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Targeting Suboptimal Prescribing in the Elderly: A Review of the Impact of Pharmacy Services


Castelino, RL and Bajorek, BV and Chen, TF, Targeting Suboptimal Prescribing in the Elderly: A Review of the Impact of Pharmacy Services, The Annals of Pharmacotherapy, 43, (June) pp. 1096-. ISSN 1060-0280 (2009) [Refereed Article]

Copyright Statement

Copyright 2009 Sage Publications

DOI: doi:10.1345/aph.1L700


OBJECTIVE: To review the currently available literature on the impact of interventions by pharmacists on suboptimal prescribing in the elderly. DATA SOURCES: MEDLINE, EMBASE, and International Pharmaceutical Abstracts databases were searched for studies published between January 1992 and December 2008. Key words included medication review, drug regimen review, pharmaceutical services, pharmaceutical care, pharmacists, medications, appropriateness, suboptimal, underuse, aged, elderly, randomized controlled trial, inappropriate, prescribing, and intervention. STUDY SELECTION AND DATA EXTRACTION: To be included in the review, studies must have been conducted in patients 65 years or older, published in English, randomized and controlled, and must have included an intervention delivered by a pharmacist or had a pharmacist as a member of the intervention team. From each relevant study, the following data were extracted: study duration, country, number of patients, year of publication, objective, type and impact of the intervention, method used to assess suboptimal prescribing, and data concerning the quality of the study. DATA SYNTHESIS: A total of 38 articles were identified, of which 12 matched our inclusion criteria. Seven articles included interventions initiated by pharmacists, and the remaining 5 described interventions in which the pharmacist was a part of the multidisciplinary team. A broad range of tools was used to measure prescribing appropriateness; we found that a consensus on the best approach has not been reached. Most of the studies involving pharmacists showed significant improvement in suboptimal prescribing at one or more time points. However, most of these interventions were directed toward reducing the overuse or misuse of medications. CONCLUSIONS: Pharmacy services to reduce suboptimal prescribing have shown promising and noteworthy improvements. More research is needed to address the underutilization of medications in the elderly and healthcare impact of reducing suboptimal prescribing.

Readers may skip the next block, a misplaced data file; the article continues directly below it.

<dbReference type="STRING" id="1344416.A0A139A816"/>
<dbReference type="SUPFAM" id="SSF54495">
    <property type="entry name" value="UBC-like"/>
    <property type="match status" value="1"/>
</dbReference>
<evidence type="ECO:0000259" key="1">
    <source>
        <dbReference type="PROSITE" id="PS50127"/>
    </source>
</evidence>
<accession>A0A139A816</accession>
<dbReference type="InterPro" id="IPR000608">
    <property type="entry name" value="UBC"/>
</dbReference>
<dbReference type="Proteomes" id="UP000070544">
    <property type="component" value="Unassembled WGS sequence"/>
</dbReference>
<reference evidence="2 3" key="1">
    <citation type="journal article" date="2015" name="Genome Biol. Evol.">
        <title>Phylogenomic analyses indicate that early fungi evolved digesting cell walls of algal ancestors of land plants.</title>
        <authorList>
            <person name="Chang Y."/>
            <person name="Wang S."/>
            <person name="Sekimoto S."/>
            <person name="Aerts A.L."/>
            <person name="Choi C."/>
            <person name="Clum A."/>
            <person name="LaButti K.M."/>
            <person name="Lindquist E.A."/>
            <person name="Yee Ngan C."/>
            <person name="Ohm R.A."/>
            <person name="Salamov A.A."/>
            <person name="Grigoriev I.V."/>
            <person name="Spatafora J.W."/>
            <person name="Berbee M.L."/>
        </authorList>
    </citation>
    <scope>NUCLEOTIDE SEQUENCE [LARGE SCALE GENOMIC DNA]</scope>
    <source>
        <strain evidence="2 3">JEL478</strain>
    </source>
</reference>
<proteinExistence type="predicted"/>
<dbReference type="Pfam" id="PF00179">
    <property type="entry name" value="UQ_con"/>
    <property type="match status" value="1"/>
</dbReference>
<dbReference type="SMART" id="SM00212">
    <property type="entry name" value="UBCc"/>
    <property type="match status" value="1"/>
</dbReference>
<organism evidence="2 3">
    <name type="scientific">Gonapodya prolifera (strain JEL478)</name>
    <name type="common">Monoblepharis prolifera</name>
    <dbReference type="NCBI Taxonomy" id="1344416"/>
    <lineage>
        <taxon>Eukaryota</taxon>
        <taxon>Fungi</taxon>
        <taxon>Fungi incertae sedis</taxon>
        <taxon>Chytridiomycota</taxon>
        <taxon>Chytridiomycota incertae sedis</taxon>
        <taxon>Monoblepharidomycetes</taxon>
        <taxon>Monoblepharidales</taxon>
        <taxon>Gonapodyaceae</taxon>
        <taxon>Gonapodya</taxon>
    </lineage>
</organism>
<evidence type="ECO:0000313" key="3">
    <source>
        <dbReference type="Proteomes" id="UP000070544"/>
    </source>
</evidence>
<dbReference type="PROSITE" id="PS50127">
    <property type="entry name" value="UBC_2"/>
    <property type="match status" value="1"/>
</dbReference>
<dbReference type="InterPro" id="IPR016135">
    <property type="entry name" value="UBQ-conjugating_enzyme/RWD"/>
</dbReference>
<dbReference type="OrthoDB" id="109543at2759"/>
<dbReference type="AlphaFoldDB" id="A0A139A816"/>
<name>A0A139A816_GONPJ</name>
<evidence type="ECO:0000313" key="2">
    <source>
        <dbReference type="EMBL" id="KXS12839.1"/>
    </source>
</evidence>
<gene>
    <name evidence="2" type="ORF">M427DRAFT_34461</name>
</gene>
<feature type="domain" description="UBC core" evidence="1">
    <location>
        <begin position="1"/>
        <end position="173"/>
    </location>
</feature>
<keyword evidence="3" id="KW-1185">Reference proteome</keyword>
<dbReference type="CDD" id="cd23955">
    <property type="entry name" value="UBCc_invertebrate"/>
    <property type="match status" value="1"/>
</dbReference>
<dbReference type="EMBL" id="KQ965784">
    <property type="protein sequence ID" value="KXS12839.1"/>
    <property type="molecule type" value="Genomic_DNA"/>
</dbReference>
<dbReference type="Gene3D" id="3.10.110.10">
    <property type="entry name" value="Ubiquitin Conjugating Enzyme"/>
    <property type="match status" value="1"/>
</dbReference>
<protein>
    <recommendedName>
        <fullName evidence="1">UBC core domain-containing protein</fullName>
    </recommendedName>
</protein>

Item Details

Item Type:Refereed Article
Keywords:inappropriate prescribing, pharmacist interventions, elderly
Research Division:Biomedical and Clinical Sciences
Research Group:Pharmacology and pharmaceutical sciences
Research Field:Clinical pharmacy and pharmacy practice
Objective Division:Health
Objective Group:Other health
Objective Field:Other health not elsewhere classified
UTAS Author:Castelino, RL (Dr Ronald Castelino)
ID Code:86270
Year Published:2009
Web of Science® Times Cited:91
Deposited By:Pharmacy
Deposited On:2013-09-02
Last Modified:2014-07-22

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